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Kids, Citizen Science Participation, and Citizen Science Day

Monthly Letter from Greg Newman (CSA board chair)
to all CSA members
February 23, 2016 • Fort Collins, Colorado

— — —
Happy February!
Who can participate in citizen science and to what degree?
This is a question we get often and have discussed in many circles across the growing field of citizen science. From coffee shops in remote locales to academic reading groups in university settings, many have chimed in on this overarching question. Perhaps the question should be reprhased to: Who participates in citizen science and how? To me, the matter is not who can but who is and who does?
This brings me to kids.
I recently have been blessed with two newborn boys (fraternal twins) and wonder how I might get them involved. In a few years, they could help my wife and I measure rainfall amounts each morning in our CoCoRaHS rain gauge. Once a little older, they could monitor our lilac bush in our yard and yell excitedly to my wife and I when they see its first bud and report it to Project BudBurst. And they could – once old enough to tweet – tweet snow depths via SnowTweets.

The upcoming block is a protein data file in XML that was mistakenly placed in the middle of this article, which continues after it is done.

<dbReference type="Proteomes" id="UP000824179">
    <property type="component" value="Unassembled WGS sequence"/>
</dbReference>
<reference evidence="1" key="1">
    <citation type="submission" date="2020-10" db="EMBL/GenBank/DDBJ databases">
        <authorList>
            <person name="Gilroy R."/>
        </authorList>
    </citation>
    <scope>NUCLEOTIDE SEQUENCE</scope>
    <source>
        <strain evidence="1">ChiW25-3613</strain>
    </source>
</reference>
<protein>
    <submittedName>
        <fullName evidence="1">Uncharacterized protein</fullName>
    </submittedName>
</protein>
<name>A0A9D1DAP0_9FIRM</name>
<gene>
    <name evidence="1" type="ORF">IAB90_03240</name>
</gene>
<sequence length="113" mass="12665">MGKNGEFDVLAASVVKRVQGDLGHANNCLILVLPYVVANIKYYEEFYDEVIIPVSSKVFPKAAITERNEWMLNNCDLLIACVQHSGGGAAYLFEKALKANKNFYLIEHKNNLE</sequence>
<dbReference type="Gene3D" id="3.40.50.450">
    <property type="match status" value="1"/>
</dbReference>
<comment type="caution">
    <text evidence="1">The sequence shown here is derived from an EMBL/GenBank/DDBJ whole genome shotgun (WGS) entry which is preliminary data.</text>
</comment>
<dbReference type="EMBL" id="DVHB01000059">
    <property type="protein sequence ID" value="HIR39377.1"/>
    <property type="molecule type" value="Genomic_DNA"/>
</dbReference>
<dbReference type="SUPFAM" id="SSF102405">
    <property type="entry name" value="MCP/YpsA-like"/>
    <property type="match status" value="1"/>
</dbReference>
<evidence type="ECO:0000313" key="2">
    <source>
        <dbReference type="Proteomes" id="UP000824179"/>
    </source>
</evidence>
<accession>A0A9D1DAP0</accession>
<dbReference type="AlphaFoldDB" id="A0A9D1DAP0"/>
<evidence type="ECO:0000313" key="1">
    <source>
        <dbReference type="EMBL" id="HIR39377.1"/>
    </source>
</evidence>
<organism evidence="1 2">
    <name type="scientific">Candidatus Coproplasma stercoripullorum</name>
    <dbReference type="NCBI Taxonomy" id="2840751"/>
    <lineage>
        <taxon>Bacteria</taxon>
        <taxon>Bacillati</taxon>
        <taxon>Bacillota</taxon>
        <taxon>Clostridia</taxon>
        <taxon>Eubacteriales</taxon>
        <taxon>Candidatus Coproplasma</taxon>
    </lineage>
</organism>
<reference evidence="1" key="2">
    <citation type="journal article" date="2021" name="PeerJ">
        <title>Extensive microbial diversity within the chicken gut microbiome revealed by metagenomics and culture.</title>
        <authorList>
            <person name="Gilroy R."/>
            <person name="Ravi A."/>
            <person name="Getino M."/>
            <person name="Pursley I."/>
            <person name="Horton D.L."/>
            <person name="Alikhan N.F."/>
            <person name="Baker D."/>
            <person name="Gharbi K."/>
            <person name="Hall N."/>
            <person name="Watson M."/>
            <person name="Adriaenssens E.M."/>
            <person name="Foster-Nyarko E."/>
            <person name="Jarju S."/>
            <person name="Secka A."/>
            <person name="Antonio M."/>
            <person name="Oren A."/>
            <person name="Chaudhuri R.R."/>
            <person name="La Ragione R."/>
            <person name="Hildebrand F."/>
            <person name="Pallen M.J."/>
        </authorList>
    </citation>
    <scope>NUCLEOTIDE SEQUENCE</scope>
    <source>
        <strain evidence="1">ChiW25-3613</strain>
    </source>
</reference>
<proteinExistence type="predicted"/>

This participation is simply participation in science by people. Whether such participation is by my kids, a scientist, my father, or anyone else, it still constitutes participation. And whether those participating do so by spending enormous amounts of time collaboratively working hand-in-hand with scientists in devising research questions and protocols, or instead do so by making a single observation made to any of the projects above, they all are still participating in citizen science in ways they can.
And this brings me to Citizen Science Day.
The CSA is excited to be sponsoring and coordinating a nationwide Citizen Science Day in conjunction with the White House forum, “Open Science and Innovation: Of the People, By the People, For the People”. With support from SciStarter and in partnership with numerous national organizations, CSA will provide planning resources and promotional materials for sites around the country to host events and bring attention to citizen science impacts and participation opportunities. In doing so, we hope to broaden participation by everyone in citizen science and encourage you do the same. I for one will be thinking of creative ways my team at – an online citizen science support platform – can participate and foster more participation by even more people! Stay tuned on that front.
Happy scheming of ways you can participate,
Sincerely, Greg Newman

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